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Cambridge Healthtech Institute’s 6th Annual
Protein Aggregation and Emerging Analytical Tools
Mechanism, Prediction, Screening, Immunogenicity and Formulation Challenges
January 22-23, 2015

The popular Protein Aggregation and Emerging Analytical Tools conference covers latest trends, challenges and solutions in protein aggregation. It features in-depth case studies and interactive discussions on mechanisms of aggregation, detection and quantitation of aggregates and detection and analysis techniques. It also presents case studies on prevention of particle formation by engineering and formulation approaches, impact of aggregation on production, aggregates as a factor for immunogenicity and approaches for improvement of biophysical properties of protein solutions.

We invite you to join colleagues from around the world in this discussion of the key challenges and solutions in protein aggregation, and see how experts like you are overcoming analytic, formulation, manufacturing and regulatory challenges to create a stable formulation.

Day 1 | Day 2 | Download Brochure | Speaker Biographies 

Final Agenda 


11:30 am Conference Registration

1:30 Ice Cream Break in the Exhibit Hall with Poster Viewing

Understanding Protein Interactions for Better Product Design and Development

2:00 Chairperson’s Opening Remarks

Anette HenriksenAnette Henriksen, Ph.D., Principal Scientist, Protein Biophysics and Formulation, Novo Nordisk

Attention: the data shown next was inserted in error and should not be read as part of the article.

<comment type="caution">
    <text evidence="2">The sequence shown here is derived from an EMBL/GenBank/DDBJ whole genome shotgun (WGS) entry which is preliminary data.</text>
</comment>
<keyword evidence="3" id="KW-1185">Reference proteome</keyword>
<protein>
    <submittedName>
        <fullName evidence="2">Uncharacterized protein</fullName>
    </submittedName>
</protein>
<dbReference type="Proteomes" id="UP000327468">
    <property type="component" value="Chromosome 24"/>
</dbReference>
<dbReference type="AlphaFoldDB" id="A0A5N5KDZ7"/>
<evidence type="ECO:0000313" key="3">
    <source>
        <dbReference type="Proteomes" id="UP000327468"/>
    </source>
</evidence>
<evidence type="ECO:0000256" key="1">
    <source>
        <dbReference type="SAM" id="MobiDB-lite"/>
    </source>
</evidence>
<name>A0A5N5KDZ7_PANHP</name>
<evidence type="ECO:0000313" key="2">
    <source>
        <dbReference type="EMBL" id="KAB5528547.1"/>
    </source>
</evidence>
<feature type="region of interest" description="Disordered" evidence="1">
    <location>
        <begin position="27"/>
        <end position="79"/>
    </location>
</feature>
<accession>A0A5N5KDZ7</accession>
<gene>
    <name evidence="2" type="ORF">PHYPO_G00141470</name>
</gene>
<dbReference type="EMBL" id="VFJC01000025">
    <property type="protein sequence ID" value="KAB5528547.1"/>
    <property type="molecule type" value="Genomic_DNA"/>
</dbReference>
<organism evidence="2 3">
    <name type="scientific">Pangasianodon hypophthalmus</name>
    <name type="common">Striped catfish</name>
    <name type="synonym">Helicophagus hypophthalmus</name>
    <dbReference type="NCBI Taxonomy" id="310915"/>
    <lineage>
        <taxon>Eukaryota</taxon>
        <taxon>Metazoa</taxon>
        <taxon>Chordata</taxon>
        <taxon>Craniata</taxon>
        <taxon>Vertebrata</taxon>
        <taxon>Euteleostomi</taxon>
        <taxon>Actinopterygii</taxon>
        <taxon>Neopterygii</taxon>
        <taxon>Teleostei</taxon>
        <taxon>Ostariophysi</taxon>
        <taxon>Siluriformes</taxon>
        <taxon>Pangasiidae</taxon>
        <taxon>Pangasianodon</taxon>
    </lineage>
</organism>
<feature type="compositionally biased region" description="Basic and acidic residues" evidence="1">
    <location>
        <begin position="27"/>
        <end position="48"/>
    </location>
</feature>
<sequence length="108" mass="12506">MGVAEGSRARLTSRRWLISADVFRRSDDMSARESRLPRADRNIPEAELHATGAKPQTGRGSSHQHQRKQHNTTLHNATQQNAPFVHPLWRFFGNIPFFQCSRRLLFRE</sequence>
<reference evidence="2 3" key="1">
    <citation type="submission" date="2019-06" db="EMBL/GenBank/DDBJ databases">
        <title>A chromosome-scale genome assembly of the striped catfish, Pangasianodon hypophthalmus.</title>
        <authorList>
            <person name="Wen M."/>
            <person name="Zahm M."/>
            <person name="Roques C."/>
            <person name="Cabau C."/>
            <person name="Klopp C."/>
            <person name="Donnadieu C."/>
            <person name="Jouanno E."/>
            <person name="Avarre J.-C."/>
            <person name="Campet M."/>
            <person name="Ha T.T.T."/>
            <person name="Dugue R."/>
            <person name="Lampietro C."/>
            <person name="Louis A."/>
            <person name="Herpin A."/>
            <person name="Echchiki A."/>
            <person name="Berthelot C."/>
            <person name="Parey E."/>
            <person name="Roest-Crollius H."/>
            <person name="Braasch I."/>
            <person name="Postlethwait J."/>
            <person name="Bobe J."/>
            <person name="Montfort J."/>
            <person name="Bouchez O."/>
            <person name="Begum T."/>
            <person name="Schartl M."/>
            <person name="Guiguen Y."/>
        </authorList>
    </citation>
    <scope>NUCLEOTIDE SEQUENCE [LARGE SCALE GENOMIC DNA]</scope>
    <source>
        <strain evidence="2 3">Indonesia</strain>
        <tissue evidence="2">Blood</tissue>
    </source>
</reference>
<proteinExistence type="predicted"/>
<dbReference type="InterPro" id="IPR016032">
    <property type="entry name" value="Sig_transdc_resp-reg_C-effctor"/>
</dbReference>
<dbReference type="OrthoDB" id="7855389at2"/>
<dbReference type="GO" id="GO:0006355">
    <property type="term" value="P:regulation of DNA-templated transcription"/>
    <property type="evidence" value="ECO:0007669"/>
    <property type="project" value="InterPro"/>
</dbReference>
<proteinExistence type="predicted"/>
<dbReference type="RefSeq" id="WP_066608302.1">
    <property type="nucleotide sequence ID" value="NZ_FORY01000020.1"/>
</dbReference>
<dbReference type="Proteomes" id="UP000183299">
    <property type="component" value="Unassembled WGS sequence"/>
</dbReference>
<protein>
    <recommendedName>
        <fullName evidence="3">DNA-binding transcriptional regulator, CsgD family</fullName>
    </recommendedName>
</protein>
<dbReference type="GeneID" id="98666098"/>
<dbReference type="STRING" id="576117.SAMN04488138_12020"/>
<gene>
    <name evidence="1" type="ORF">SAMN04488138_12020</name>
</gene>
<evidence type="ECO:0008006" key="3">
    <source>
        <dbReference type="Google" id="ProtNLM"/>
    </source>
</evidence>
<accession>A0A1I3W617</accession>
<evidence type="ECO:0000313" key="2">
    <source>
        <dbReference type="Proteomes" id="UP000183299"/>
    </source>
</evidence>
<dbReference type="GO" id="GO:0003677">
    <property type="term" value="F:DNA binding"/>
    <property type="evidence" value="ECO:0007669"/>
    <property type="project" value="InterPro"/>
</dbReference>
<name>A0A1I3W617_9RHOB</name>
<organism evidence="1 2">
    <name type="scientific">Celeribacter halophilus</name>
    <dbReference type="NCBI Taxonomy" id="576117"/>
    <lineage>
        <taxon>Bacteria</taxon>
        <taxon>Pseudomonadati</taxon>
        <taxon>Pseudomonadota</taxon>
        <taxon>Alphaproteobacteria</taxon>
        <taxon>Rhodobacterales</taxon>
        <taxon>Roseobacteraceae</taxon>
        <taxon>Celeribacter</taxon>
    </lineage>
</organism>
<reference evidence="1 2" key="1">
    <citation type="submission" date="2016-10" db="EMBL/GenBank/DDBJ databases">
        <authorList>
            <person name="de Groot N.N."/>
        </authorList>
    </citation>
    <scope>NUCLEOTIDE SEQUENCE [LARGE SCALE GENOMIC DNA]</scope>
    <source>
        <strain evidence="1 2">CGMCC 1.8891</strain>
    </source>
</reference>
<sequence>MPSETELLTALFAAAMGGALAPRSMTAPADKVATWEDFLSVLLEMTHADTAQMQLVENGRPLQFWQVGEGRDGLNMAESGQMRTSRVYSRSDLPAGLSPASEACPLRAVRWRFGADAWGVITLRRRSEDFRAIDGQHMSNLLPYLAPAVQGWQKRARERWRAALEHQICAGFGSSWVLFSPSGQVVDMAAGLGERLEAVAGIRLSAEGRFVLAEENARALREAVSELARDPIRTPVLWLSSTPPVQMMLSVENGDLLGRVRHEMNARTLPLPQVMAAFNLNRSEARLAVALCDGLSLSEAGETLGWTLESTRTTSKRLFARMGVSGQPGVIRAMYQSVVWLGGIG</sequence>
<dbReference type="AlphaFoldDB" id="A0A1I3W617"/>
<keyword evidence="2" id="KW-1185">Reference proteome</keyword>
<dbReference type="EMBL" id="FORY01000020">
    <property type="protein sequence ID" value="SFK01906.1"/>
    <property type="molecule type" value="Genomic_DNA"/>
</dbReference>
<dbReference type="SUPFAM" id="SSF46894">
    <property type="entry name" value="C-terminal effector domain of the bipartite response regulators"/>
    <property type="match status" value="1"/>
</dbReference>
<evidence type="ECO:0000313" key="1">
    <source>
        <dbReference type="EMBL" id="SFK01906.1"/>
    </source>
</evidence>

Keynote Presentations

2:05 Protein-Solvent Interaction and Its Importance to Solubility and Viscosity

Thomas_LaueThomas Laue, Ph.D., Professor, Biochemistry and Molecular Biology; Director, Biomolecular Interaction Technologies Center (BITC), University of New Hampshire

Proteins interact with the surrounding solvent in both specific and non-specific ways. The hydration shell must be displaced for protein-protein interactions to occur. Also, proteins bind monovalent ions, particularly anions, which will affect protein-protein interactions. Previous work provides insights into how these protein-solvent interactions may impact protein solubility and viscosity. These insights are useful for guiding protein design and solvent selection.

2:45 Aggregation of Antibody CH2 Domains and Antibody-Drug Conjugates

Dimiter_S. DimitrovDimiter S. Dimitrov, Ph.D., Senior Investigator, Protein Interaction Group, FNLCR, NCI, National Institute of Health

Aggregation of isolated antibody domains will be overviewed and our recent work on CH2 and updates will be discussed (Gong R at al Mol Pharm. 2013, unpublished). Aggregation of antibody-drug conjugates (ADCs) will be discussed. Experimental data and computational models will be presented for some ADCs including those generated in our group.


3:15 Stable Human IgG Therapeutics through Engineering of Antibody Variable Domains

Daniel ChristDaniel Christ, Ph.D., Head Antibody Therapeutics, Immunology, Garvan Institute of Medical Research